Book Review: Six Impossible Things, By John Gribbbin – Forbes

Cover of John Gribbin's "Six Impossible Things" from MIT Press

John Gribbin is a fairly significant figure in general-audience physics writing, with his In Search of Schrdingers Cat widely regarded as a classic of the genre. So when a small new book by him showed up in my mailbox at work, I flagged it as something Id need to read. Unfortunately, it arrived at a time when I was busy with work, and then of course this was this whole global pandemic situation, and as a result, its taken me quite a while to get around to it...

Six Impossible Things: The Mystery of the Quantum World is a book about the interpretation of quantum mechanics (a subject that, I should note up front, I am more than a little tired of). Riffing off the obvious Alice in Wonderland quote, this presents two Fits describing problematic elements of quantum physics (particle-wave duality and entanglement), whose true meaning needs to be interpreted. These are followed by six Solaces, brief summaries of particular interpretations (Copenhagen, de Broglie-Bohm pilot waves, Many-Worlds, decoherence, the ensemble interpretation, and the retrocausal Transactional Interpretation) . Gribbins stated goal is to present an agnostic overview for each, offering both pros and cons.

This is a very short book none of the Solaces runs more than a dozen pages and as a consequence, the discussions are very abbreviated. Some of the discussions are very poorly served by this enforced brevity. Theres one particular bit in the many-worlds chapter where he discussed quantum computing thats so compressed as to be nearly incomprehensible. I know a fair bit about quantum computers, and it still took me an inordinately long time to figure out what one particular passage was getting at. Its not wrong, but its very unclear, and took me a while to convince myself that it was just a lossy compression of something mostly correct.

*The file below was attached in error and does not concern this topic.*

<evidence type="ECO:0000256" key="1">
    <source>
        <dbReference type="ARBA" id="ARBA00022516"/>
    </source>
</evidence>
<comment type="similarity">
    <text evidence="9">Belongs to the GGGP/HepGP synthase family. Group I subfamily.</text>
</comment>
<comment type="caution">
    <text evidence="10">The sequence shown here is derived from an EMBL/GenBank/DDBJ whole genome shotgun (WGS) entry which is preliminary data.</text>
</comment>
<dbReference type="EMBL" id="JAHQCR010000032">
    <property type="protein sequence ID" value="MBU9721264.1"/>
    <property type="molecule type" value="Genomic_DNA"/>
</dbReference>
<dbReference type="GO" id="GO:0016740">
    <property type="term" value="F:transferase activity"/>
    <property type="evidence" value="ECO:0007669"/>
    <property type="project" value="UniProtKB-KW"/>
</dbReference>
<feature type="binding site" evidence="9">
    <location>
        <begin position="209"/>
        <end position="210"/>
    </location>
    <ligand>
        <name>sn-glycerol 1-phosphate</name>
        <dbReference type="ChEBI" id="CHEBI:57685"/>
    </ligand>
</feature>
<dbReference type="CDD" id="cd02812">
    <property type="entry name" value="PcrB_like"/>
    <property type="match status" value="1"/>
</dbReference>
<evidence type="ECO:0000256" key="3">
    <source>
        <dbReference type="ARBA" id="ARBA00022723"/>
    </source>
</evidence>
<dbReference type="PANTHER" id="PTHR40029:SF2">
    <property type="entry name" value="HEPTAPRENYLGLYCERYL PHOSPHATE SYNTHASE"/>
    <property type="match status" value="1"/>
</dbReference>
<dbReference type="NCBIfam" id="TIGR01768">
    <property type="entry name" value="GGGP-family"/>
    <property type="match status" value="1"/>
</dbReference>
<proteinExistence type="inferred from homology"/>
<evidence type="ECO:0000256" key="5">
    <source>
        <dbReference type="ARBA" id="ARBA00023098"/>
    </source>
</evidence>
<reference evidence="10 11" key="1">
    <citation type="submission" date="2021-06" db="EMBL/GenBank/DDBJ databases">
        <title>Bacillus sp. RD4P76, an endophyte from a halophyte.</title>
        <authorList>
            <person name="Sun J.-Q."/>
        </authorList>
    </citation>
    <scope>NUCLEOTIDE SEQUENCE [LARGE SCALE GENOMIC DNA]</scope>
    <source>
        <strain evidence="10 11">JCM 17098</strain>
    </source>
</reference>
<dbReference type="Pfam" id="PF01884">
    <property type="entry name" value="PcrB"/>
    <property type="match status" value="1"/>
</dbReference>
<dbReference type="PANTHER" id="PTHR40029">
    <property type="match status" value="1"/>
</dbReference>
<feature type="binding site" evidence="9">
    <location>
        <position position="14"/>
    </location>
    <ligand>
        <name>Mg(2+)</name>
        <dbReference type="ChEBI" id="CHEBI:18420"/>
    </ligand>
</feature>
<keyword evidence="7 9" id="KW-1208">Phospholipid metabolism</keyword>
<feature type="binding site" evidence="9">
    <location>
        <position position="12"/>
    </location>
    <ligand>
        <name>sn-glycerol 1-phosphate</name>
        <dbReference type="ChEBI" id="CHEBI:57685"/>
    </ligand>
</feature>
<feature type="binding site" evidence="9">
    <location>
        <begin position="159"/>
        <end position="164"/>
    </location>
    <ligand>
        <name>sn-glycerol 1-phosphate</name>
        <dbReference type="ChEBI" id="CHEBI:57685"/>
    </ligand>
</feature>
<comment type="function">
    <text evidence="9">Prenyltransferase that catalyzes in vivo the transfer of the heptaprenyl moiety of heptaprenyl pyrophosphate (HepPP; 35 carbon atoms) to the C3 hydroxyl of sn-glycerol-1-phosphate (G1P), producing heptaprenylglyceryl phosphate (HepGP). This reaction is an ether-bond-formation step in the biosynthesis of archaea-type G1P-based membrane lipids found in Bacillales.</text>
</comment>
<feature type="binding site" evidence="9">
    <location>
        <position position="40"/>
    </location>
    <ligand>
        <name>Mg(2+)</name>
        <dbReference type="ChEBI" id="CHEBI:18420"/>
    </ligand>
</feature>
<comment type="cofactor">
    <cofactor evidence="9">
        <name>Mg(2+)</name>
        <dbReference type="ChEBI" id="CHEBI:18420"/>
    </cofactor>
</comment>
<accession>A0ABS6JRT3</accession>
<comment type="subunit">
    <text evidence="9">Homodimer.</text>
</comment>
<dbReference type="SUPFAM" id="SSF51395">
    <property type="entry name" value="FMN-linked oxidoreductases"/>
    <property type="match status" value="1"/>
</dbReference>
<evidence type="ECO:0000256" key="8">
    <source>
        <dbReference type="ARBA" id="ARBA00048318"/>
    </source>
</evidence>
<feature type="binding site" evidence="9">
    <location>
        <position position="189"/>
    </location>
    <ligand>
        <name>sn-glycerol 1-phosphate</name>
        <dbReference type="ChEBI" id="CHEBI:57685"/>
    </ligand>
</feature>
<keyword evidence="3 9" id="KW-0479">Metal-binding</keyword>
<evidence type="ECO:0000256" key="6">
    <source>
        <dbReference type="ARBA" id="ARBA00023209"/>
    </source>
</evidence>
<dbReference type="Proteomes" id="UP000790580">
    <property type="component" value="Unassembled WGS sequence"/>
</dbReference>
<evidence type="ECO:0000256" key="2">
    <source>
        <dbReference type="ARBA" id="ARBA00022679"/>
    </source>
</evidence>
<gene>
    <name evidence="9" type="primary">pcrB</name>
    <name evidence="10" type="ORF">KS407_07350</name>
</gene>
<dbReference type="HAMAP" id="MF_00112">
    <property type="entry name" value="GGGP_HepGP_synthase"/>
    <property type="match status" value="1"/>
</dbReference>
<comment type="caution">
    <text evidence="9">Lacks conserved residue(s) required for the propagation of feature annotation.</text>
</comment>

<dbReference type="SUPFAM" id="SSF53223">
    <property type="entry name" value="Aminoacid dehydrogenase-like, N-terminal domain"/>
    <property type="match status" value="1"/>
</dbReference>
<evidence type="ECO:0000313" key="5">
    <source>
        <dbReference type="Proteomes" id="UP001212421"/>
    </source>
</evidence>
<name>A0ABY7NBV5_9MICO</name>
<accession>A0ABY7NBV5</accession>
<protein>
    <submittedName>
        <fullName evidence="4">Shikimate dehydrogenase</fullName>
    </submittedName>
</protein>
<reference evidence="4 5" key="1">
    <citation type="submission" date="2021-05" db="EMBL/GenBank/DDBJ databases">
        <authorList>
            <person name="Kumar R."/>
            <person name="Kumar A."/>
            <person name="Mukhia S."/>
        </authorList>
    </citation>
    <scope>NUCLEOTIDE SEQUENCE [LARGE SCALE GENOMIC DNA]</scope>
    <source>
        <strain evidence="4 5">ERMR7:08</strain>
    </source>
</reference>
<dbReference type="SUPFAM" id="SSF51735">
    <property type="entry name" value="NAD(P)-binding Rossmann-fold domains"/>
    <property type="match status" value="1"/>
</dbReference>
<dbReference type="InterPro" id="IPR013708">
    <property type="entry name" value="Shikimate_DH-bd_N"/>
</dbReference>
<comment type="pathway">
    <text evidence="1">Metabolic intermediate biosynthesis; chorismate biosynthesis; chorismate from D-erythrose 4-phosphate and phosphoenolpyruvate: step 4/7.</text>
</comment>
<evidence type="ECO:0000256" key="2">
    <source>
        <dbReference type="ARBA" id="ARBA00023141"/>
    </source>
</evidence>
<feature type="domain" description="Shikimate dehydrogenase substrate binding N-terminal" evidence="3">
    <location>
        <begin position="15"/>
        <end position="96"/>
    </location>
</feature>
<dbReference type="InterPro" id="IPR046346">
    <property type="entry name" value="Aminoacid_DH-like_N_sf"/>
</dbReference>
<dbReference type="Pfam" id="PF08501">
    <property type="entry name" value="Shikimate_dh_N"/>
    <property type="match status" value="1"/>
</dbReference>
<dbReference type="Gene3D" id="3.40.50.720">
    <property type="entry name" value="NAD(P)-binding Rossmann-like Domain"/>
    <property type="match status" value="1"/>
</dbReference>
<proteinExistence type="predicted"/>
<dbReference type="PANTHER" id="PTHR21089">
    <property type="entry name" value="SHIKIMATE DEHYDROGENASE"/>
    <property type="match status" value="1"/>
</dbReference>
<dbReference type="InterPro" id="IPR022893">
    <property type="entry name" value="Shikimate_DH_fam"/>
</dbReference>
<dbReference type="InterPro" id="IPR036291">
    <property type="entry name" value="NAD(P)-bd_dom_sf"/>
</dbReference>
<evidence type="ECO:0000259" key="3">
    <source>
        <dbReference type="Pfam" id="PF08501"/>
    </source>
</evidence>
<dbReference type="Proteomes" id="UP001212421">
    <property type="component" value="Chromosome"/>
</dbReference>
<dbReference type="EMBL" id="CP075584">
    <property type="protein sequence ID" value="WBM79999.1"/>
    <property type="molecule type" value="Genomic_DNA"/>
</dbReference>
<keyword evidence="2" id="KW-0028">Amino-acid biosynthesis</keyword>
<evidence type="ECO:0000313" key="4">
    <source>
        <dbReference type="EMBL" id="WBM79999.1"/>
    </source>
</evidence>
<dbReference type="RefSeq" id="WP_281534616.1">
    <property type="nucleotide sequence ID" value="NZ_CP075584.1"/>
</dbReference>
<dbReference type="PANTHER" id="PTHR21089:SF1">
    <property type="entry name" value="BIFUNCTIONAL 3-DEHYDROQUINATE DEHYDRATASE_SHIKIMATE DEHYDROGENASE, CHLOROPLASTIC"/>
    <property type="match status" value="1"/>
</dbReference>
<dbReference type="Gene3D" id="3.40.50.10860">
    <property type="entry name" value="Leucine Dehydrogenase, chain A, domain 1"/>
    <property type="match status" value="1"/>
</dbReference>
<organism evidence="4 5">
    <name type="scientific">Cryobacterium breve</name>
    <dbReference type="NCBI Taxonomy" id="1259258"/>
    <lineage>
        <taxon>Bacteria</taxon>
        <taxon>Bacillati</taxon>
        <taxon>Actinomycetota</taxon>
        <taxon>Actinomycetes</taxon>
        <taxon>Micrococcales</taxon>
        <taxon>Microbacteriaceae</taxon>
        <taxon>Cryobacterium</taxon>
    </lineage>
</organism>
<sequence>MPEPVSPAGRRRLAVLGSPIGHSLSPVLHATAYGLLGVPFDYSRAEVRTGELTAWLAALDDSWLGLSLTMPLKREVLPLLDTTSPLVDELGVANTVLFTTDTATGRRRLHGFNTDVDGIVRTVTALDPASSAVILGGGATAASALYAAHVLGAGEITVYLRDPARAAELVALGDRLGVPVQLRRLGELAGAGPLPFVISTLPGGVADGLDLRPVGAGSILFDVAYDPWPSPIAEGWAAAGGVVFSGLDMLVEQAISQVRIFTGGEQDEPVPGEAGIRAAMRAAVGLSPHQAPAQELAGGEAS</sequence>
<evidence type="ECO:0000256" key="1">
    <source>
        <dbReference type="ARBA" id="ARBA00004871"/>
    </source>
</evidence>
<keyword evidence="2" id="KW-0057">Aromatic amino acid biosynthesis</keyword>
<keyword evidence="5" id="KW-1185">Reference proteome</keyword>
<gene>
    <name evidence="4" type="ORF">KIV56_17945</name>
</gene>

I think that gets at the central issue I had with this book, which is that Im really not sure who its for. The presentations of the individual interpretations arent detailed enough to really work for someone who doesnt already have some idea of the issues involved, but they dont go into enough depth to reveal anything novel to people who do know something of the underlying physics. Its likely to leave experts underwhelmed and newbies underinformed.

But then, as noted above, I find myself somewhat dyspeptic regarding the whole topic of quantum interpretations these days, so take that with the appropriate seasoning. One of the more appealing aspects of the book, oddly, was that his striving for agnosticism made most of the presentations feel skewed toward the negative, which sort of suited my mood...

And, to be sure, there is definitely an audience for books that strike me as short on information but long on literary virtues. In that sense, its somewhat akin to Carlo Rovellis Seven Brief Lessons on Physics (reviewed here), or exercises like Roberto Trottas The Edge of the Sky (reviewed a long time ago) that use highly restricted vocabulary.

And despite the self-imposed limitations on the depth of the content, Gribbin brings plenty of writerly skill to the table. In fact, given the limitations of the very short form, it would almost make more sense to praise its impressive concision than to lament its lack of depth. Gribbin writes engagingly and approachably about deep and subtle topics, and theres more right than wrong in his descriptions. It may also serve to point readers in the direction of other, more in-depth explorations (Id recommend Anil Ananthaswamys Through Two Doors At Once, which I reviewed here).

So, at the end of the day, this is one of those Reviews of Limited Utility that mostly boils down to This book wasnt really for me. I remain somewhat uncertain as to who it really is for, but if you enjoyed the Rovelli and Trotta books mentioned above, its probably worth a look. If nothing else, it wont take long to read...

Visit link:

Book Review: Six Impossible Things, By John Gribbbin - Forbes

Related Post

Comments are closed.